If you think it’s frustrating or annoying to speak with the elderly suffering from a hearing impairment, why not try imagining what it’s like being in their shoes?
Older people with age between 61 to 70 years old are your parents, aunts, uncles, and grandparents. They are your loved ones. About a third in this age group suffer from hearing loss. Eighty percent aged 85 or older also have a hearing impairment. They deserve compassion and not rejection. And their condition deserves understanding as well as proper medical attention.
Whether you’re living in big cities like LA or smaller ones like Provo, you need to take your loved ones to an ENT practitioner for regular monitoring of their hearing impairment.
Here’s how you can support your loved one:
An Overview of Hearing Loss
Doctors describe two types of hearing loss: conductive and sensorineural. The entry of sound waves can be impeded when there are infections in the outer or middle ear. This obstruction leads to conductive hearing impairment. If your eardrum becomes damaged or there’s too much earwax buildup, this also negatively affects your hearing.
As you age, inner ear hair cells deteriorate, which causes the sensorineural type of hearing loss. Illnesses like meningitis and certain medications called ototoxic causes this type of hearing loss.
It is ideal to take your loved one to the doctor for screening when they reach the age of 50.
What They Are Going Through
During Thanksgiving dinner, everyone is conversing and telling their stories. Your grandfather sits quietly at the table. He’s become withdrawn and looking sad. People like your grandfather always make an effort to understand the conversations happening around him. But they can’t because of their hearing loss. So never start thinking that it’s an effort for you to converse with someone with hearing loss. They are also making an effort to listen.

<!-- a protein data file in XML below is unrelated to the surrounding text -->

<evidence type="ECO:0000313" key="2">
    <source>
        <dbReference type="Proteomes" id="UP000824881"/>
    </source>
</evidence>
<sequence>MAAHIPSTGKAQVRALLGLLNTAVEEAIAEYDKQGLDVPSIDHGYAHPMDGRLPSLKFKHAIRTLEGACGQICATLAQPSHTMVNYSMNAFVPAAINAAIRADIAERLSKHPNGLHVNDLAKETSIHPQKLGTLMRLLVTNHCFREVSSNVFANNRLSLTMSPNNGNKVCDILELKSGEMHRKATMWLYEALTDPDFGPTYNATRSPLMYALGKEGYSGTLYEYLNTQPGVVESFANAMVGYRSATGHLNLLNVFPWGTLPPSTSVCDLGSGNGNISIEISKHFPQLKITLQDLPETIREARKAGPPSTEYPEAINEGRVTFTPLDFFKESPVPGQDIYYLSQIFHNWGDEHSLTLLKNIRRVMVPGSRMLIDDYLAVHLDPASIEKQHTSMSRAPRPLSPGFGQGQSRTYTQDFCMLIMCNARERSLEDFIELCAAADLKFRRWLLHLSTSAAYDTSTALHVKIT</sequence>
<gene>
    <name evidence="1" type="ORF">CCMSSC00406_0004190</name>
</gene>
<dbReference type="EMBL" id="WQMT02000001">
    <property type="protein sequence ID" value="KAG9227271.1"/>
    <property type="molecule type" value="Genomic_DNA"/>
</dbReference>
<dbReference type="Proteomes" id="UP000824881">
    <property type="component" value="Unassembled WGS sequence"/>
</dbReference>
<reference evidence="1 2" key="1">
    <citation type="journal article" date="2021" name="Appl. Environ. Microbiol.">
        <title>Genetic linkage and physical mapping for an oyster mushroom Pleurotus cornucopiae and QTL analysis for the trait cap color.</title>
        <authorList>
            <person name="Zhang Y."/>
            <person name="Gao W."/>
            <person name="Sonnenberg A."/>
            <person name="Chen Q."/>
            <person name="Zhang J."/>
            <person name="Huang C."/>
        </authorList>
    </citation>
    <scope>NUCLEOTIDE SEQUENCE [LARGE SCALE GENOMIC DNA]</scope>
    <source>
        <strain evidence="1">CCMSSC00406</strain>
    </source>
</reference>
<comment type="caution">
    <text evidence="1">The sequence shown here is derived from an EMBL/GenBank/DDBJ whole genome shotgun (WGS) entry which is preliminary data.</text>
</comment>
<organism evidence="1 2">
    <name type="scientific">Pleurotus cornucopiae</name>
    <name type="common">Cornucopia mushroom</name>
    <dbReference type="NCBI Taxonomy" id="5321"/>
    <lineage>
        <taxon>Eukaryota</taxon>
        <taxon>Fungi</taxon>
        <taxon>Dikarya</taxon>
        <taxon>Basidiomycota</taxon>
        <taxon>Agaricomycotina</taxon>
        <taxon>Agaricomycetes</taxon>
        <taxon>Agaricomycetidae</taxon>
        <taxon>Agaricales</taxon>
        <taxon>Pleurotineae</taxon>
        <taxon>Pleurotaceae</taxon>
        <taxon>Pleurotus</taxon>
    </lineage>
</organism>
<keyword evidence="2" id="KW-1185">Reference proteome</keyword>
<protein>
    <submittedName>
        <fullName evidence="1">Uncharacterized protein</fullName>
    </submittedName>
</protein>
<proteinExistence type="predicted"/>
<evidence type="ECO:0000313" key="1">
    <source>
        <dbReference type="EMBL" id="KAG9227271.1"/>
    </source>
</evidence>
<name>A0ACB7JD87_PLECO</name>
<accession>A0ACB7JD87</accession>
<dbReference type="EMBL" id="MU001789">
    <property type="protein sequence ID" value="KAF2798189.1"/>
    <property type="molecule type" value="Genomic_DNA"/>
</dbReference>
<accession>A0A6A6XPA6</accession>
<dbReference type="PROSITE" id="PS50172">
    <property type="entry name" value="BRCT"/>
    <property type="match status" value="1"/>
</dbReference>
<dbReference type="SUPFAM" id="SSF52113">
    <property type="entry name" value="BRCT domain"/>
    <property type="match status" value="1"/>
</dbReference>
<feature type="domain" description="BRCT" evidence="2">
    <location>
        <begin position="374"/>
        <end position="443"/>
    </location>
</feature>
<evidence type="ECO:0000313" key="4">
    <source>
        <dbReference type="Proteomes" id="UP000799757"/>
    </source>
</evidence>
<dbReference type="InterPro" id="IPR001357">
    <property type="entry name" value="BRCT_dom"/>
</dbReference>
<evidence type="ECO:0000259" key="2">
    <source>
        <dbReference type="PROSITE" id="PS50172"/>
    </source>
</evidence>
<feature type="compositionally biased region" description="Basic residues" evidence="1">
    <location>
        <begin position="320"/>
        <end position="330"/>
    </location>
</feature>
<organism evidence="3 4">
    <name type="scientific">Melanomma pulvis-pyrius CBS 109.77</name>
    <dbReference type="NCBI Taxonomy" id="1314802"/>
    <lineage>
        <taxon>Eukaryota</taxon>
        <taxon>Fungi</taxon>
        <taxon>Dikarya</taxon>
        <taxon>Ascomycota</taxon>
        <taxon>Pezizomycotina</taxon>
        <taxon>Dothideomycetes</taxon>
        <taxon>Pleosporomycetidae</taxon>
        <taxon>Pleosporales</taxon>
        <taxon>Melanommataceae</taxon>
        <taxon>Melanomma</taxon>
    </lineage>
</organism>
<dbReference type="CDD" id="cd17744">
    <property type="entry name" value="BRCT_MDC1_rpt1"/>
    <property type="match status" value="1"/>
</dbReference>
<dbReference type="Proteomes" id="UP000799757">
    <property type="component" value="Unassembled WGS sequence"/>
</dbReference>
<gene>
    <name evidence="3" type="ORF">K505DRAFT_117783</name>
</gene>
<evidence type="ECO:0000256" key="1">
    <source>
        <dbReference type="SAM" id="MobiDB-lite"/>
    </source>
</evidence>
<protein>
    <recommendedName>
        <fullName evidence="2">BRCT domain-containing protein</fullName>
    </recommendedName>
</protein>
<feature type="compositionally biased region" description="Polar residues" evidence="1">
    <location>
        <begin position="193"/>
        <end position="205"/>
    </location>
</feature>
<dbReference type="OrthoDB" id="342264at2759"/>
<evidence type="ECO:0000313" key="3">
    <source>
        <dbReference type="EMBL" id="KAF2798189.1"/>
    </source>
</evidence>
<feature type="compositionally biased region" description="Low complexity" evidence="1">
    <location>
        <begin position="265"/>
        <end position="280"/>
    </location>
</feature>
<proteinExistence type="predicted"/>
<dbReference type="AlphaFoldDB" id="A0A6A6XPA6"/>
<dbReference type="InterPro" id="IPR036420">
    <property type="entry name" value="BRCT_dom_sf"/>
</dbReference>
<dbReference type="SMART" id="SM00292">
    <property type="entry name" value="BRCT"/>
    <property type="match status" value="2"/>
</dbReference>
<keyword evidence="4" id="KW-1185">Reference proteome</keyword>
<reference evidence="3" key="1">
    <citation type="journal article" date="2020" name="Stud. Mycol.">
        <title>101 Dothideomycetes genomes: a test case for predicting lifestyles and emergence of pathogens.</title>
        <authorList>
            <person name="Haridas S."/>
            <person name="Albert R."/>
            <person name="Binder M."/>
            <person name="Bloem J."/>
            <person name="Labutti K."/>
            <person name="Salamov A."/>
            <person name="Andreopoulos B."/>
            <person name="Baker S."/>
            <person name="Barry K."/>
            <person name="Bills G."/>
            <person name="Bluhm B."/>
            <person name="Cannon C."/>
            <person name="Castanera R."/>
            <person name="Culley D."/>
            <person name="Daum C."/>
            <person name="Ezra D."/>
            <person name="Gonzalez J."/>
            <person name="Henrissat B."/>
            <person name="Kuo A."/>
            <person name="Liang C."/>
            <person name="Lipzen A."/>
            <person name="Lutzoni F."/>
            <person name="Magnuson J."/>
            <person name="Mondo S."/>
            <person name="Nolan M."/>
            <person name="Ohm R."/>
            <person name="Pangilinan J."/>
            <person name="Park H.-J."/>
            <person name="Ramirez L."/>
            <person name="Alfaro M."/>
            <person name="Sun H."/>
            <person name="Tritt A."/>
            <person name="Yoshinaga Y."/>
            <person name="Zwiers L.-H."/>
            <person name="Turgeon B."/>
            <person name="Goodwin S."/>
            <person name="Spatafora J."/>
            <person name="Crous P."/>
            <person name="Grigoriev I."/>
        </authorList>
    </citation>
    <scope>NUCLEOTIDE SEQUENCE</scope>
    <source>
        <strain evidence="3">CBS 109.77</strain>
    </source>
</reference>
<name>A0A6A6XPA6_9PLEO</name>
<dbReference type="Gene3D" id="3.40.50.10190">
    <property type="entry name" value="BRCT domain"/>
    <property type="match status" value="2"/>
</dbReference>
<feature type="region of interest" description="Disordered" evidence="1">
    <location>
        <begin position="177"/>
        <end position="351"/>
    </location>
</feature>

You must understand both their emotional and physical difficulties. Older people suffering from hearing loss might feel depressed, retreat from their social life, get angry and irritated, or suffer from poor health.
How to Be Supportive
Be patient and understanding. Those are the first things you need to do. Here are a few more ways to support your loved one with hearing loss:
- Get their attention first and let them see your facial expressions. Reinforce your spoken words with gestures or actions so that it becomes easier to understand what you are communicating.
- Respect their wishes if they don’t feel like having a conversation. They can be emotionally withdrawn, but you need to be sensitive if they wish to have space.
- Read a lot about their condition. Understand the medical description and learn the best way to provide support and intervention. Look for social groups, whether online or offline, that can provide you with pointers as well as the general assurance that you and your loved one aren’t alone in your plight.
- Be proactive in informing your family and friends about their condition. Family members who rarely visit should be informed about ways to positively deal with the person with hearing loss. Be their advocate.
Be ready to help other family members who will suffer the same condition. Be mindful of the signs of possible hearing loss (e.g., problem listening on the phone or repeating things that you said). Talk to your loved one and visit a medical practitioner for screening.